Merging Reuse Bundles

    If your application is importing models from a reuse package, that package comes with its own language bundles for localization. These are applied upon import, so they can be overridden in your models as well as in your language bundles and their translations.

    For example, assuming that your data model imports from a foundation package, then the overall stack of overlays would look like this:

    foundation/<private model a>.cds
    foundation/<private model b>.cds

    Determining User Locales

    Upon incoming requests at runtime, the user’s preferred language is determined as follows:

    1. Read the preferred language from the first of:
      1. The value of the sap-locale URL parameter, if present.
      2. The value of the sap-language URL parameter, but only if it’s 1Q, 2Q or 3Q as described below.
      3. The first entry from the request’s Accept-Language header.
      4. The default_language configured on the app level.
    2. Narrow to normalized locales as described below.

    CAP also accepts formats following the available standards of POSIX and RFC 1766, and transforms them into normalized locales.

    Normalized Locales

    To reduce the number of required translations, most determined locales are normalized by narrowing them to their main language codes only, for example, en_US, en_CA, en_AUen, except for these preserved language codes:

    Locale Language
    zh_CN Chinese - China
    zh_HK Chinese - Hong Kong, China
    zh_TW Chinese traditional - Taiwan, China
    en_GB English - English
    fr_CA French - Canada
    pt_PT Portuguese - Portugal
    es_CO Spanish - Colombia
    es_MX Spanish - Mexico
    en_US_x_saptrc SAP tracing translations w/ sap-language=1Q
    en_US_x_sappsd SAP pseudo translations w/ sap-language=2Q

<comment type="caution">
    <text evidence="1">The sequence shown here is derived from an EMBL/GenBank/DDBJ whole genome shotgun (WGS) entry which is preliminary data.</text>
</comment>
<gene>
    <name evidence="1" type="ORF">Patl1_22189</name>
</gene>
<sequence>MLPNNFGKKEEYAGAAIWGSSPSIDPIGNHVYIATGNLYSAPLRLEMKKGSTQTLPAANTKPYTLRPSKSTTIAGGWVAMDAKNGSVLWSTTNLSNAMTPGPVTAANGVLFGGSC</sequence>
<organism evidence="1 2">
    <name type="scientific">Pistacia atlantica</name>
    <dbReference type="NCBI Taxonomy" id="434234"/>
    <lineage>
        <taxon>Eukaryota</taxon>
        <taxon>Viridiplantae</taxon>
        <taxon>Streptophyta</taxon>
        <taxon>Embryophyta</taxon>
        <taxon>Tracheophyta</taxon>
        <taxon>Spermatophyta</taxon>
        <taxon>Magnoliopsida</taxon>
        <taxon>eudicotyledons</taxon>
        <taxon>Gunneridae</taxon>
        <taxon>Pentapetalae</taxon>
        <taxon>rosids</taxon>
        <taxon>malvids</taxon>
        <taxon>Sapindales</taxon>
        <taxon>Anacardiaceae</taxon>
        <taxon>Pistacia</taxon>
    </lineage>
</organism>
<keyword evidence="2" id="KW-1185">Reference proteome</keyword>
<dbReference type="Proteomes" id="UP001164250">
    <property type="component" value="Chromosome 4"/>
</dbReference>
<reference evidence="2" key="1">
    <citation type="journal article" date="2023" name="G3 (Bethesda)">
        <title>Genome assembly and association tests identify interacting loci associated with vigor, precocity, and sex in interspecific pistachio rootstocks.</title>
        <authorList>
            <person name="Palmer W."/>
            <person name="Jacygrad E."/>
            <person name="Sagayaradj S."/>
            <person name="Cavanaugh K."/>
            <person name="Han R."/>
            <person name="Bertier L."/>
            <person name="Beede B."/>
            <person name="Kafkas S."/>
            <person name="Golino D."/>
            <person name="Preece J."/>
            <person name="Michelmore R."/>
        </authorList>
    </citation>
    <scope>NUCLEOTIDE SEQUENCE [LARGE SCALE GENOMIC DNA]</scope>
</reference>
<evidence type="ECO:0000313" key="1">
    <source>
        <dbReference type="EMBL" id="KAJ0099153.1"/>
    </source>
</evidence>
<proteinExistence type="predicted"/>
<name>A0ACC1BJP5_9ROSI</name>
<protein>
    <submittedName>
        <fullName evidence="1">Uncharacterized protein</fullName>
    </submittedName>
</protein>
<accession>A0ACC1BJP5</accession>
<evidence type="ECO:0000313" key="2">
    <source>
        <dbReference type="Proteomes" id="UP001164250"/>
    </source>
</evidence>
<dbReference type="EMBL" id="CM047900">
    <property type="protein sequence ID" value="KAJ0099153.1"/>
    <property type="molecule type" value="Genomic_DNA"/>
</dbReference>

en_US_x_saprigi Rigi language w/ sap-language=3Q

    Configuring Normalized Locales

    For CAP Node.js, the list of preserved locales is configurable, for example in the package.json file, using the configuration option cds.i18n.preserve_localesas follows:

      "i18n": {
        "preserved_locales": [

    In this example we removed es_CO and es_MX from the list, and added pt_BR.

    In CAP Java the preserved locales can be configured via the cds.locales.normalization.includeList property.

    Note: However this list is configured, ensure to have translations for the listed locales, as the fallback language will otherwise be en.

    Use Hyphens in File Names

    Due to the ambiguity regarding standards, for example, the usage of hyphens (-) in contrast to underscores (_), CAP follows the approach of the SAP Translation Hub. Using that approach, CAP normalizes locales to underscores as our de facto standard.

    In effect, this means:

    • We support incoming locales with both hyphens or underscores, for example en_GB and en-GB.
    • We always normalize these to underscores, which is en_GB.
    • Always use underscores in filenames, for example,